(1821 - 1867)
Renowned French Decadent poet and critic Charles Pierre Baudelaire was born in Paris in 1821. His father died when he was six, and his mother soon remarried; many of his biographers believe this disruption helped shape his unusual character. A middling student, Baudelaire dabbled in law before opting to pursue a literary career. He spent lavishly on clothes, drugs, sex workers, and other trappings of an opulent bohemian lifestyle, nearly running through a large inheritance before it was put in trust by his family. A seminal translator of Edgar Allan Poe, whom he considered a kindred spirit, Baudelaire also wrote influential critical works on art, music, and literature. He was an intimate of many prominent contemporaries, from Victor Hugo, Honoré de Balzac, and Gustave Flaubert to Franz Liszt and Édouard Manet. Baudelaire suffered from ill health for the last years of his life, likely from a case of syphilis contracted during his early years of debauchery. He died in 1867 at just 46 years old.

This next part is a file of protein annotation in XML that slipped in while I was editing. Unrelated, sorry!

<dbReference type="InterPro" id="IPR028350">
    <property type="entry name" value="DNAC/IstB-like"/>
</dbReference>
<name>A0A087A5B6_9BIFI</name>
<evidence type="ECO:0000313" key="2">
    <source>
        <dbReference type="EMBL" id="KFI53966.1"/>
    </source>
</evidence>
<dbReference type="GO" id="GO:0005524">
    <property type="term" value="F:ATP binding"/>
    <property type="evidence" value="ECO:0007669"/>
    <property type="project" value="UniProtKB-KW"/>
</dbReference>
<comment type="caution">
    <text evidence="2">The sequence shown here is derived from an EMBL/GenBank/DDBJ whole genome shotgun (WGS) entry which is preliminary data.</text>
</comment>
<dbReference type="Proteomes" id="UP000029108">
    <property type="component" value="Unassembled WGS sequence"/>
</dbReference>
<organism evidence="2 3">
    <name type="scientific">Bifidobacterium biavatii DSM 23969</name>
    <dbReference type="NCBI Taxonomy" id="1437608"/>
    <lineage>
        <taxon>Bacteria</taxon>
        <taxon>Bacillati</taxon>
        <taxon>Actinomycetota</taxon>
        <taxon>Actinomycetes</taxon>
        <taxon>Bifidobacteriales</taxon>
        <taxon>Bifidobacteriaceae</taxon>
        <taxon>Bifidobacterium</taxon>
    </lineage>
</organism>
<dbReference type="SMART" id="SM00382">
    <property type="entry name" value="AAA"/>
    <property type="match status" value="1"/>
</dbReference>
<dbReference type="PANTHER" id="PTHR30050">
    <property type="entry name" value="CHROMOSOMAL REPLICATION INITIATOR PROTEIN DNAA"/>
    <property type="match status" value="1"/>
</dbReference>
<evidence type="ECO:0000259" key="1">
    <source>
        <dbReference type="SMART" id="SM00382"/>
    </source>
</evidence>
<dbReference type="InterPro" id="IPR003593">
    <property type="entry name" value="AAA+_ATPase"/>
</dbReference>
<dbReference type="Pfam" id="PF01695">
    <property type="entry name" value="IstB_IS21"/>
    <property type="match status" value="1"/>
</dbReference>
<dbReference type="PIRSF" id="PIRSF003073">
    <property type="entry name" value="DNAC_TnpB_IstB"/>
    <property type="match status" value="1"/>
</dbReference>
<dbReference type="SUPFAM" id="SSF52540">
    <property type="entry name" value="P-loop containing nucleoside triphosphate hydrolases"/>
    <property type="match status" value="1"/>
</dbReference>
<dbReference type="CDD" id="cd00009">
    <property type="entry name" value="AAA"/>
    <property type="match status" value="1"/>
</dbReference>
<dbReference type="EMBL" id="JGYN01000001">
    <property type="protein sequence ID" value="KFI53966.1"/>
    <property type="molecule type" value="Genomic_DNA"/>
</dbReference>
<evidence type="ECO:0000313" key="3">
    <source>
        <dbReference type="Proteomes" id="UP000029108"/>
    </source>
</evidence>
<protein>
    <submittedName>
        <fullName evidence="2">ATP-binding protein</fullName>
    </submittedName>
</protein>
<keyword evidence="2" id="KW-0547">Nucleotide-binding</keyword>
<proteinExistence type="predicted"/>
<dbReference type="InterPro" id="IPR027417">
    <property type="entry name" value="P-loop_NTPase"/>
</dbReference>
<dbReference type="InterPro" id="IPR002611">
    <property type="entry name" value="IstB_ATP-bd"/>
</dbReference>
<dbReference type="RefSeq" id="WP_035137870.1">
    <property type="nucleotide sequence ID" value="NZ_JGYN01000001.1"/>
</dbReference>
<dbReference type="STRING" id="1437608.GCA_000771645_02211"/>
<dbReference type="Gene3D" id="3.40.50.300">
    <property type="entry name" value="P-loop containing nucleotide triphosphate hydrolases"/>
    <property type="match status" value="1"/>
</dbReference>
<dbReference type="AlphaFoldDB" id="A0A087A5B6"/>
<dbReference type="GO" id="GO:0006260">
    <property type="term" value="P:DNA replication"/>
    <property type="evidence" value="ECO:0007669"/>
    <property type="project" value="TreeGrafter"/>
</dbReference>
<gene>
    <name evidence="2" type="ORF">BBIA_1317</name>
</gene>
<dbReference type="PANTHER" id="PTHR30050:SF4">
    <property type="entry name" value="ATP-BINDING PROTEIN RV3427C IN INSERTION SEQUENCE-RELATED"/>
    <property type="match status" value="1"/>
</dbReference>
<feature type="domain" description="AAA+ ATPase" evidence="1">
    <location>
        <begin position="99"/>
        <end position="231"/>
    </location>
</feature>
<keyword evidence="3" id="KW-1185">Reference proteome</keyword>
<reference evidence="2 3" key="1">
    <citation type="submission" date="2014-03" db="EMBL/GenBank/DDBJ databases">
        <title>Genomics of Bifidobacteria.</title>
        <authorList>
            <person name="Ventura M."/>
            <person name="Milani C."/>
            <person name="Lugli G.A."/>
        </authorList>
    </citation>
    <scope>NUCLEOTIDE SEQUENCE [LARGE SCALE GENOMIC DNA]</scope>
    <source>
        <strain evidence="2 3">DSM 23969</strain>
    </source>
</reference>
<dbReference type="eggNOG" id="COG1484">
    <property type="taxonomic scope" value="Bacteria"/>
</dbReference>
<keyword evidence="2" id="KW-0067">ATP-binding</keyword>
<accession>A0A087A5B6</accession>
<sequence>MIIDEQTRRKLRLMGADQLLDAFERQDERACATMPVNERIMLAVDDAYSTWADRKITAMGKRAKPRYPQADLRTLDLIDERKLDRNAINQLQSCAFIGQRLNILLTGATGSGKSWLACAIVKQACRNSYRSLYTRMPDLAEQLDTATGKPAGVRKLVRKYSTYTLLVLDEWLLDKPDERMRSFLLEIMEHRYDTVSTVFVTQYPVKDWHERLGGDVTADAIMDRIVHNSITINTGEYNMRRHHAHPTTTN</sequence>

Baudelaire’s poetry was groundbreaking for its time, drawing from the Romantic tradition but rejecting nature and essential goodness as its organizing themes. Instead, he created a poetry of the modern, which incorporated urban imagery and subjects; a complex morality that dwelled on decadence, death, and sin; and symbols and sensory elements that gave his works a primal resonance. His poetic magnum opus, Les Fleurs du mal, was first published in 1857; despite public censure, it was celebrated by his fellow artists, majorly influencing a generation of French poets and serving as a starting-point for the Symbolist and Modernist schools worldwide.